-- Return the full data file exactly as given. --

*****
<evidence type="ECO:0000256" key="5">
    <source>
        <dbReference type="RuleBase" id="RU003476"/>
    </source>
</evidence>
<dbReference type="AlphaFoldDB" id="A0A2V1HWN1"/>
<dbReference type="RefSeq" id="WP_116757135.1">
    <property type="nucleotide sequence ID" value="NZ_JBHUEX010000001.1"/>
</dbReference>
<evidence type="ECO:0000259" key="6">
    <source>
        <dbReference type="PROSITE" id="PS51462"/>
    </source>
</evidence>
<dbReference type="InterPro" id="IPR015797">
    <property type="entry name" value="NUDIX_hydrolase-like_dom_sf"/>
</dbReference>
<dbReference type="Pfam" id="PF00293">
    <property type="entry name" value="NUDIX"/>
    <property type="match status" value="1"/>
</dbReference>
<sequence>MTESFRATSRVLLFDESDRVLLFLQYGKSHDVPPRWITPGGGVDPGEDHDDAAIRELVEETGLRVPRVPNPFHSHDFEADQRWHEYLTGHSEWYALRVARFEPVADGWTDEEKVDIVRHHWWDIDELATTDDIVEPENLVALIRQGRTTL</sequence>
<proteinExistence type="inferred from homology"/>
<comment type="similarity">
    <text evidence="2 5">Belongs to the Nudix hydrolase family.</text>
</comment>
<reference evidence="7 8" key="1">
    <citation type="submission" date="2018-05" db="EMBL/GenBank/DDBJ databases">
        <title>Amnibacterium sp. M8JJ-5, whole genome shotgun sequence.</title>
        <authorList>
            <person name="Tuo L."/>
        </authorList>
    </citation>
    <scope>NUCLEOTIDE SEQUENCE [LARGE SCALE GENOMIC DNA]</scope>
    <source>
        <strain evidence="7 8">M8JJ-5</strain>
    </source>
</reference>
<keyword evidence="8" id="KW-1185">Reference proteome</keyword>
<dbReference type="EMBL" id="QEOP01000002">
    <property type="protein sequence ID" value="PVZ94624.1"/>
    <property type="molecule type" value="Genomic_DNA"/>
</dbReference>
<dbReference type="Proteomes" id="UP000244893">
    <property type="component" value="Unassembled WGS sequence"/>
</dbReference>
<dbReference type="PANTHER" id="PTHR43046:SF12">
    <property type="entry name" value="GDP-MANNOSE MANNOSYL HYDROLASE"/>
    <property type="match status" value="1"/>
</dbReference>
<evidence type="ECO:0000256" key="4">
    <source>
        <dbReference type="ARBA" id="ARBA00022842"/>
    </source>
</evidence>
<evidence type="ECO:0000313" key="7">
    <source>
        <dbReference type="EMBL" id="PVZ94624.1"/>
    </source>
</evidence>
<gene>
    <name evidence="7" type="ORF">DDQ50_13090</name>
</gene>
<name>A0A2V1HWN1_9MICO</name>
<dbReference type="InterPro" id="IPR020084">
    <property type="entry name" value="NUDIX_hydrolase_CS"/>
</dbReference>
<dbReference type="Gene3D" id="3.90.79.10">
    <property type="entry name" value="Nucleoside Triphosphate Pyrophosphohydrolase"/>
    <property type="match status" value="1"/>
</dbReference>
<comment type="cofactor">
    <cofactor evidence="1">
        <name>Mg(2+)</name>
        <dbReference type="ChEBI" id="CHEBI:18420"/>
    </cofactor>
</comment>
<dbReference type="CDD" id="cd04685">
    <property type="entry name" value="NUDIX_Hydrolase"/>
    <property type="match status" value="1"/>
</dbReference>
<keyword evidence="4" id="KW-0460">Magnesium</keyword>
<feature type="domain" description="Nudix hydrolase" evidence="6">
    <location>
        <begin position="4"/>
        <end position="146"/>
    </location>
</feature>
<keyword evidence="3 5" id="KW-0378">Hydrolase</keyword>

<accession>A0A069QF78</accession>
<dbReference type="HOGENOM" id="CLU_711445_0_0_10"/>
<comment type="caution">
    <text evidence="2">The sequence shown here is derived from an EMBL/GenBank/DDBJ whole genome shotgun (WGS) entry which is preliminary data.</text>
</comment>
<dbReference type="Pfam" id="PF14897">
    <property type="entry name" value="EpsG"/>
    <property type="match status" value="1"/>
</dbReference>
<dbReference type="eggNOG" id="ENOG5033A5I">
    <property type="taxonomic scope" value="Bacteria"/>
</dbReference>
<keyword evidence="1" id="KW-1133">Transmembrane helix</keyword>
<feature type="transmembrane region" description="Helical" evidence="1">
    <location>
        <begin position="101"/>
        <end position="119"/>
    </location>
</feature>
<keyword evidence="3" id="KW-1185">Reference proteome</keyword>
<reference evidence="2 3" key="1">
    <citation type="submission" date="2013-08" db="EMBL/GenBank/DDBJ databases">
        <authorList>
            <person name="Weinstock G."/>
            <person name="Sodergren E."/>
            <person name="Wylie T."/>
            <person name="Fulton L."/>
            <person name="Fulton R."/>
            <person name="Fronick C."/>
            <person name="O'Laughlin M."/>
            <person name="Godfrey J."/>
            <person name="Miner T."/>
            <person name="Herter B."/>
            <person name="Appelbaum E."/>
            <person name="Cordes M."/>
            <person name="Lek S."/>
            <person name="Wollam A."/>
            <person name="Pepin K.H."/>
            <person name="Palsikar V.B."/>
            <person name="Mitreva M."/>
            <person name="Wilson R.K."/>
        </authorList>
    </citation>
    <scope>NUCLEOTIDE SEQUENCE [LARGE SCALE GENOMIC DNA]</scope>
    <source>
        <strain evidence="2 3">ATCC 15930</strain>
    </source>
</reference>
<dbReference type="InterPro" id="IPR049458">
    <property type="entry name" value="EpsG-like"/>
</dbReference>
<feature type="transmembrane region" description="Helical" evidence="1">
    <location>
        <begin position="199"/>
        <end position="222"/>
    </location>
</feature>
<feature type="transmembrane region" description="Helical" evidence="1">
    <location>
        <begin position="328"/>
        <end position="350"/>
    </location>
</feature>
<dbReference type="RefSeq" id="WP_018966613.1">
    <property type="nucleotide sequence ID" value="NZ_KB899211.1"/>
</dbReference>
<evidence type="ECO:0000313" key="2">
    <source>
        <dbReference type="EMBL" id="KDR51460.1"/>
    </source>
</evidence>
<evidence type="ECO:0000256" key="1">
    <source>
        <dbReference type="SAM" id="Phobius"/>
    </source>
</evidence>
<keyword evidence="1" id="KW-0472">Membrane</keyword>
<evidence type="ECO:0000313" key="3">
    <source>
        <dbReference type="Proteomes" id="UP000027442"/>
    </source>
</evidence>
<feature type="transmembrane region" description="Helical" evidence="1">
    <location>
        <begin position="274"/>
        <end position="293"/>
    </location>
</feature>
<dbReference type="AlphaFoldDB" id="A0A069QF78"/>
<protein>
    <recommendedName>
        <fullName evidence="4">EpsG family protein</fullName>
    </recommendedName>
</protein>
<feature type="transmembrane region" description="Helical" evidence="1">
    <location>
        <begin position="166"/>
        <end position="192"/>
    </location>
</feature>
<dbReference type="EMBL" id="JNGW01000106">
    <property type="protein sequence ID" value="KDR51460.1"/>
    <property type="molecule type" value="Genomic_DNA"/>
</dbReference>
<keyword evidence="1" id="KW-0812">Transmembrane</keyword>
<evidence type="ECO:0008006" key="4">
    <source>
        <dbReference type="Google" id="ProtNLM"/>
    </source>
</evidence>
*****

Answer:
<evidence type="ECO:0000256" key="5">
    <source>
        <dbReference type="RuleBase" id="RU003476"/>
    </source>
</evidence>
<dbReference type="AlphaFoldDB" id="A0A2V1HWN1"/>
<dbReference type="RefSeq" id="WP_116757135.1">
    <property type="nucleotide sequence ID" value="NZ_JBHUEX010000001.1"/>
</dbReference>
<evidence type="ECO:0000259" key="6">
    <source>
        <dbReference type="PROSITE" id="PS51462"/>
    </source>
</evidence>
<dbReference type="InterPro" id="IPR015797">
    <property type="entry name" value="NUDIX_hydrolase-like_dom_sf"/>
</dbReference>
<dbReference type="Pfam" id="PF00293">
    <property type="entry name" value="NUDIX"/>
    <property type="match status" value="1"/>
</dbReference>
<sequence>MTESFRATSRVLLFDESDRVLLFLQYGKSHDVPPRWITPGGGVDPGEDHDDAAIRELVEETGLRVPRVPNPFHSHDFEADQRWHEYLTGHSEWYALRVARFEPVADGWTDEEKVDIVRHHWWDIDELATTDDIVEPENLVALIRQGRTTL</sequence>
<proteinExistence type="inferred from homology"/>
<comment type="similarity">
    <text evidence="2 5">Belongs to the Nudix hydrolase family.</text>
</comment>
<reference evidence="7 8" key="1">
    <citation type="submission" date="2018-05" db="EMBL/GenBank/DDBJ databases">
        <title>Amnibacterium sp. M8JJ-5, whole genome shotgun sequence.</title>
        <authorList>
            <person name="Tuo L."/>
        </authorList>
    </citation>
    <scope>NUCLEOTIDE SEQUENCE [LARGE SCALE GENOMIC DNA]</scope>
    <source>
        <strain evidence="7 8">M8JJ-5</strain>
    </source>
</reference>
<keyword evidence="8" id="KW-1185">Reference proteome</keyword>
<dbReference type="EMBL" id="QEOP01000002">
    <property type="protein sequence ID" value="PVZ94624.1"/>
    <property type="molecule type" value="Genomic_DNA"/>
</dbReference>
<dbReference type="Proteomes" id="UP000244893">
    <property type="component" value="Unassembled WGS sequence"/>
</dbReference>
<dbReference type="PANTHER" id="PTHR43046:SF12">
    <property type="entry name" value="GDP-MANNOSE MANNOSYL HYDROLASE"/>
    <property type="match status" value="1"/>
</dbReference>
<evidence type="ECO:0000256" key="4">
    <source>
        <dbReference type="ARBA" id="ARBA00022842"/>
    </source>
</evidence>
<evidence type="ECO:0000313" key="7">
    <source>
        <dbReference type="EMBL" id="PVZ94624.1"/>
    </source>
</evidence>
<gene>
    <name evidence="7" type="ORF">DDQ50_13090</name>
</gene>
<name>A0A2V1HWN1_9MICO</name>
<dbReference type="InterPro" id="IPR020084">
    <property type="entry name" value="NUDIX_hydrolase_CS"/>
</dbReference>
<dbReference type="Gene3D" id="3.90.79.10">
    <property type="entry name" value="Nucleoside Triphosphate Pyrophosphohydrolase"/>
    <property type="match status" value="1"/>
</dbReference>
<comment type="cofactor">
    <cofactor evidence="1">
        <name>Mg(2+)</name>
        <dbReference type="ChEBI" id="CHEBI:18420"/>
    </cofactor>
</comment>
<dbReference type="CDD" id="cd04685">
    <property type="entry name" value="NUDIX_Hydrolase"/>
    <property type="match status" value="1"/>
</dbReference>
<keyword evidence="4" id="KW-0460">Magnesium</keyword>
<feature type="domain" description="Nudix hydrolase" evidence="6">
    <location>
        <begin position="4"/>
        <end position="146"/>
    </location>
</feature>
<keyword evidence="3 5" id="KW-0378">Hydrolase</keyword>

<accession>A0A069QF78</accession>
<dbReference type="HOGENOM" id="CLU_711445_0_0_10"/>
<comment type="caution">
    <text evidence="2">The sequence shown here is derived from an EMBL/GenBank/DDBJ whole genome shotgun (WGS) entry which is preliminary data.</text>
</comment>
<dbReference type="Pfam" id="PF14897">
    <property type="entry name" value="EpsG"/>
    <property type="match status" value="1"/>
</dbReference>
<dbReference type="eggNOG" id="ENOG5033A5I">
    <property type="taxonomic scope" value="Bacteria"/>
</dbReference>
<keyword evidence="1" id="KW-1133">Transmembrane helix</keyword>
<feature type="transmembrane region" description="Helical" evidence="1">
    <location>
        <begin position="101"/>
        <end position="119"/>
    </location>
</feature>
<keyword evidence="3" id="KW-1185">Reference proteome</keyword>
<reference evidence="2 3" key="1">
    <citation type="submission" date="2013-08" db="EMBL/GenBank/DDBJ databases">
        <authorList>
            <person name="Weinstock G."/>
            <person name="Sodergren E."/>
            <person name="Wylie T."/>
            <person name="Fulton L."/>
            <person name="Fulton R."/>
            <person name="Fronick C."/>
            <person name="O'Laughlin M."/>
            <person name="Godfrey J."/>
            <person name="Miner T."/>
            <person name="Herter B."/>
            <person name="Appelbaum E."/>
            <person name="Cordes M."/>
            <person name="Lek S."/>
            <person name="Wollam A."/>
            <person name="Pepin K.H."/>
            <person name="Palsikar V.B."/>
            <person name="Mitreva M."/>
            <person name="Wilson R.K."/>
        </authorList>
    </citation>
    <scope>NUCLEOTIDE SEQUENCE [LARGE SCALE GENOMIC DNA]</scope>
    <source>
        <strain evidence="2 3">ATCC 15930</strain>
    </source>
</reference>
<dbReference type="InterPro" id="IPR049458">
    <property type="entry name" value="EpsG-like"/>
</dbReference>
<feature type="transmembrane region" description="Helical" evidence="1">
    <location>
        <begin position="199"/>
        <end position="222"/>
    </location>
</feature>
<feature type="transmembrane region" description="Helical" evidence="1">
    <location>
        <begin position="328"/>
        <end position="350"/>
    </location>
</feature>
<dbReference type="RefSeq" id="WP_018966613.1">
    <property type="nucleotide sequence ID" value="NZ_KB899211.1"/>
</dbReference>
<evidence type="ECO:0000313" key="2">
    <source>
        <dbReference type="EMBL" id="KDR51460.1"/>
    </source>
</evidence>
<evidence type="ECO:0000256" key="1">
    <source>
        <dbReference type="SAM" id="Phobius"/>
    </source>
</evidence>
<keyword evidence="1" id="KW-0472">Membrane</keyword>
<evidence type="ECO:0000313" key="3">
    <source>
        <dbReference type="Proteomes" id="UP000027442"/>
    </source>
</evidence>
<feature type="transmembrane region" description="Helical" evidence="1">
    <location>
        <begin position="274"/>
        <end position="293"/>
    </location>
</feature>
<dbReference type="AlphaFoldDB" id="A0A069QF78"/>
<protein>
    <recommendedName>
        <fullName evidence="4">EpsG family protein</fullName>
    </recommendedName>
</protein>
<feature type="transmembrane region" description="Helical" evidence="1">
    <location>
        <begin position="166"/>
        <end position="192"/>
    </location>
</feature>
<dbReference type="EMBL" id="JNGW01000106">
    <property type="protein sequence ID" value="KDR51460.1"/>
    <property type="molecule type" value="Genomic_DNA"/>
</dbReference>
<keyword evidence="1" id="KW-0812">Transmembrane</keyword>
<evidence type="ECO:0008006" key="4">
    <source>
        <dbReference type="Google" id="ProtNLM"/>
    </source>
</evidence>